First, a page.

Chile’s Calbuco volcano kept villagers on edge Saturday as it spewed fire and ash after two powerful eruptions blanketed the region in suffocating volcanic debris.
A sleeping giant for more than 50 years, the volcano came to life in spectacular bursts of ash and lava Wednesday and Thursday that forced thousands to flee their homes and farms, while disrupting air travel as far away as Buenos Aires.
“The volcano remains unstable, and eruptions, principally ash, will continue for now,” the National Geology and Mining Service said in its latest report.
Chilean authorities have declared a state of emergency, sent in the army and evacuated a 20-kilometer (12-mile) radius around Calbuco, which is located in Los Lagos, a region popular with tourists for its scenic mountain landscapes dotted with volcanoes and lakes with black-sand beaches.
Authorities ordered the preventive evacuation of some 2,000 people from three more towns at risk of flooding from snow and ice melting high in the mountains due to the volcano’s heat, bringing the total number of evacuees to around 6,500.
Additionally, about 300 farmers were affected by the eruption and authorities planned to evacuate about 4,000 sheep and cattle.
“I’m afraid and still thinking about leaving, but over the long-term, I would still return to my land,” said Carolina Bayern, who took refuge in a school in Puerto Varas with other evacuees.
Raul Rangel, who also was staying at the school, said he was no longer afraid of the volcano.
“I respect it,” he added. “My house collapsed, and everything is destroyed, and I feel such great sadness.”
– Spreading ash cloud –
The ash cloud, meanwhile continued to drift eastward over Patagonia and Argentina, reaching Buenos Aires 2,000 kilometers away, where some airlines cancelled flights to and from the United States and Europe.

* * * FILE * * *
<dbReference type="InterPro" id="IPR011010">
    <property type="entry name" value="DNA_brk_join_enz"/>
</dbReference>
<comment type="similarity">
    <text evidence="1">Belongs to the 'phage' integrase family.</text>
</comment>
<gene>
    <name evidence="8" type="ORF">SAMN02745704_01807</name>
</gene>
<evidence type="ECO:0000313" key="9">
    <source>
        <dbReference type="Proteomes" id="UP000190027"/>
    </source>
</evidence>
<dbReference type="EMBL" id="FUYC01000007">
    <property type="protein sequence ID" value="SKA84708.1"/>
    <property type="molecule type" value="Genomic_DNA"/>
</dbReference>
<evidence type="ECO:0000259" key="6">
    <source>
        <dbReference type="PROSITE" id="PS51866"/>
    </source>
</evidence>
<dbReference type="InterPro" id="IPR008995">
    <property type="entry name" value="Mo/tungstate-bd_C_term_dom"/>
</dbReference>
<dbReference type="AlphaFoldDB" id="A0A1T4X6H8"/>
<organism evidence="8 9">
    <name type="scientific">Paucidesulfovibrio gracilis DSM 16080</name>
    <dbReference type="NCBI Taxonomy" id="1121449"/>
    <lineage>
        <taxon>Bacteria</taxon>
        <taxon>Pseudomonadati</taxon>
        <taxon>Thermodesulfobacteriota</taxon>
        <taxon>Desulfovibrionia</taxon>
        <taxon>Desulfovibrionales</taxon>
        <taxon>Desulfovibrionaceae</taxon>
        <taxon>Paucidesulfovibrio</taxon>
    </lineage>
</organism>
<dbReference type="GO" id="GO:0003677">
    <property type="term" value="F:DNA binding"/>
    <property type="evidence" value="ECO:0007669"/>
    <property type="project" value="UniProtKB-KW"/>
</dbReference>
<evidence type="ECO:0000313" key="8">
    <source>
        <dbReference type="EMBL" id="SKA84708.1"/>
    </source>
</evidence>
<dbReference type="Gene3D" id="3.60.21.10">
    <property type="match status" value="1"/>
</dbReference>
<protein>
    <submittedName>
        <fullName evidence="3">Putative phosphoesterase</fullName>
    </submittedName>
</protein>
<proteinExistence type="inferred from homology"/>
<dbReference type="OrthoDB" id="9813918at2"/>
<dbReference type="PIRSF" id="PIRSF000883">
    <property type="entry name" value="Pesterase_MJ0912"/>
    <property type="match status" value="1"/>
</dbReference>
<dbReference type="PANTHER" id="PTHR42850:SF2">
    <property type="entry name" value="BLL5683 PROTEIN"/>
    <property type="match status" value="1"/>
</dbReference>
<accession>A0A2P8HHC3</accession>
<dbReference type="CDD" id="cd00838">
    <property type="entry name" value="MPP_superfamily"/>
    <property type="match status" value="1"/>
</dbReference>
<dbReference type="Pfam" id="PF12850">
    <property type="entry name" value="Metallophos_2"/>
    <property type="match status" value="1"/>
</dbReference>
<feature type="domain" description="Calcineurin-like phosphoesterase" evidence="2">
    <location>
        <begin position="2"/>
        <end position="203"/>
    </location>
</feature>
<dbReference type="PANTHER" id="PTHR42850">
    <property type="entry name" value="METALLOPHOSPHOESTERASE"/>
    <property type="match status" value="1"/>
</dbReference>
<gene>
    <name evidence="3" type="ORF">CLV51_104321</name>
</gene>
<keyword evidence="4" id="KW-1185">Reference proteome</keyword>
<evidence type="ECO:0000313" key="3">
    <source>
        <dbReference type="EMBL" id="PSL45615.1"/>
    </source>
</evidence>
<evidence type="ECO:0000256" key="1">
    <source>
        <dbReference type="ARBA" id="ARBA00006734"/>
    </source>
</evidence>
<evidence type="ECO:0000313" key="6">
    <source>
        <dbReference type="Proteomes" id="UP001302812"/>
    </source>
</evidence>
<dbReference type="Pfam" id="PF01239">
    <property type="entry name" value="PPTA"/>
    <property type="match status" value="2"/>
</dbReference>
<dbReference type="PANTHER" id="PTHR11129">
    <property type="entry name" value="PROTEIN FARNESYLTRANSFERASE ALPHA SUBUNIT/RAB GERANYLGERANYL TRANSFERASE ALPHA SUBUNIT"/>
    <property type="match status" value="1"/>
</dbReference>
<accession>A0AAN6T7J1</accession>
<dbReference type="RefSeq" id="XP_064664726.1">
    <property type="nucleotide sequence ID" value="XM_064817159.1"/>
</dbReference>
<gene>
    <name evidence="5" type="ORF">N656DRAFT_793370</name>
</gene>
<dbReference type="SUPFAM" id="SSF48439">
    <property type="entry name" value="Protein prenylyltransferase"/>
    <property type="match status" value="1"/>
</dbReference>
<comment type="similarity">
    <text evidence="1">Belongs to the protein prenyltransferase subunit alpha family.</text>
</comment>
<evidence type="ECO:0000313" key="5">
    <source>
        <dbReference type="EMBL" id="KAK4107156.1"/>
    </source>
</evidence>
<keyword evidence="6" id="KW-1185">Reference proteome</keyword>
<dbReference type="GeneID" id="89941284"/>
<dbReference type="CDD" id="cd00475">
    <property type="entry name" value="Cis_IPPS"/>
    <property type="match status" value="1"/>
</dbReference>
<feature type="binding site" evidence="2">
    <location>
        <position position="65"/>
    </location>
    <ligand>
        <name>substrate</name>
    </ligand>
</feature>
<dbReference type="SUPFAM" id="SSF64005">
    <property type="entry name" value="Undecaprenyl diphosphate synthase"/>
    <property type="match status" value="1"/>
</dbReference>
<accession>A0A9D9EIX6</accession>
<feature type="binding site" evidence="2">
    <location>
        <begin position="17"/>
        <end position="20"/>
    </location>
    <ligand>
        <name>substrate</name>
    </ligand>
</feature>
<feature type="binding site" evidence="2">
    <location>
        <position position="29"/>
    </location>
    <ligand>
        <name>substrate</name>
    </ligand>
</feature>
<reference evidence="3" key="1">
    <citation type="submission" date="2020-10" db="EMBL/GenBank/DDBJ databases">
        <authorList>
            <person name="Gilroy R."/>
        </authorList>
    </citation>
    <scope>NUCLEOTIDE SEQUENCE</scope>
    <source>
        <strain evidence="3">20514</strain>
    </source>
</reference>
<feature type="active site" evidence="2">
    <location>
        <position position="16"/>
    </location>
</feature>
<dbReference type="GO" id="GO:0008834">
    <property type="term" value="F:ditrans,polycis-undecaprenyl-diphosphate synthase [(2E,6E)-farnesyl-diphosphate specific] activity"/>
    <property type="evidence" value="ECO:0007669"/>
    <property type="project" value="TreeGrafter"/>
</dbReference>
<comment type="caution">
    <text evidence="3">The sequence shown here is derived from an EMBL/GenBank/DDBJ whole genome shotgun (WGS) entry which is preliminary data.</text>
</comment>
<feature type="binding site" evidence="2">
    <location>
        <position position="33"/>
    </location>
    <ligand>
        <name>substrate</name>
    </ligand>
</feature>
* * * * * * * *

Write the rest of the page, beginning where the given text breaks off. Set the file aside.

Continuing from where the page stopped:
In Santiago, domestic flights operated normally but some international flights were cancelled.
Three flights were scrapped at Montevideo’s Carrasco International Airport, and authorities urged people to use face masks to avoid inhaling ash particles.
– Land blanketed in gray –
Southern Chile’s verdant landscape, meanwhile, has turned turned gray as ash has settled over vast expanses of farm land, especially in the immediate disaster zone around the volcano.
“There are fields that will be unusable for a long time,” Agriculture Minister Carlos Furche told Radio Cooperativa.
The government said it is weighing whether to provide emergency payments to the hardest hit farmers.
On the other side of the security perimeter, the evacuation area was turned into a scattering of ghost towns blanketed with ash up to one meter (three feet) thick, an AFP photographer said.
In La Ensenada, a town of 1,500 people that was the first to be evacuated, workers used heavy trucks to plow the roads clear as a handful of residents ignored the evacuation order to shovel the ash and debris off their rooftops.
Experts have cautioned that a third eruption could still follow.
The 2,000-meter volcano last erupted in 1961 and showed light activity in 1972, according to official data.
It is the second volcano to erupt in Chile since March 3, when the Villarrica volcano emitted a brief but fiery burst of ash and lava.
Chile has about 90 active volcanoes.
The long, thin country has been hit by a series of natural disasters in recent months, from flooding in its usually arid north, home to the world’s driest desert, to wildfires in its drought-hit southern forests.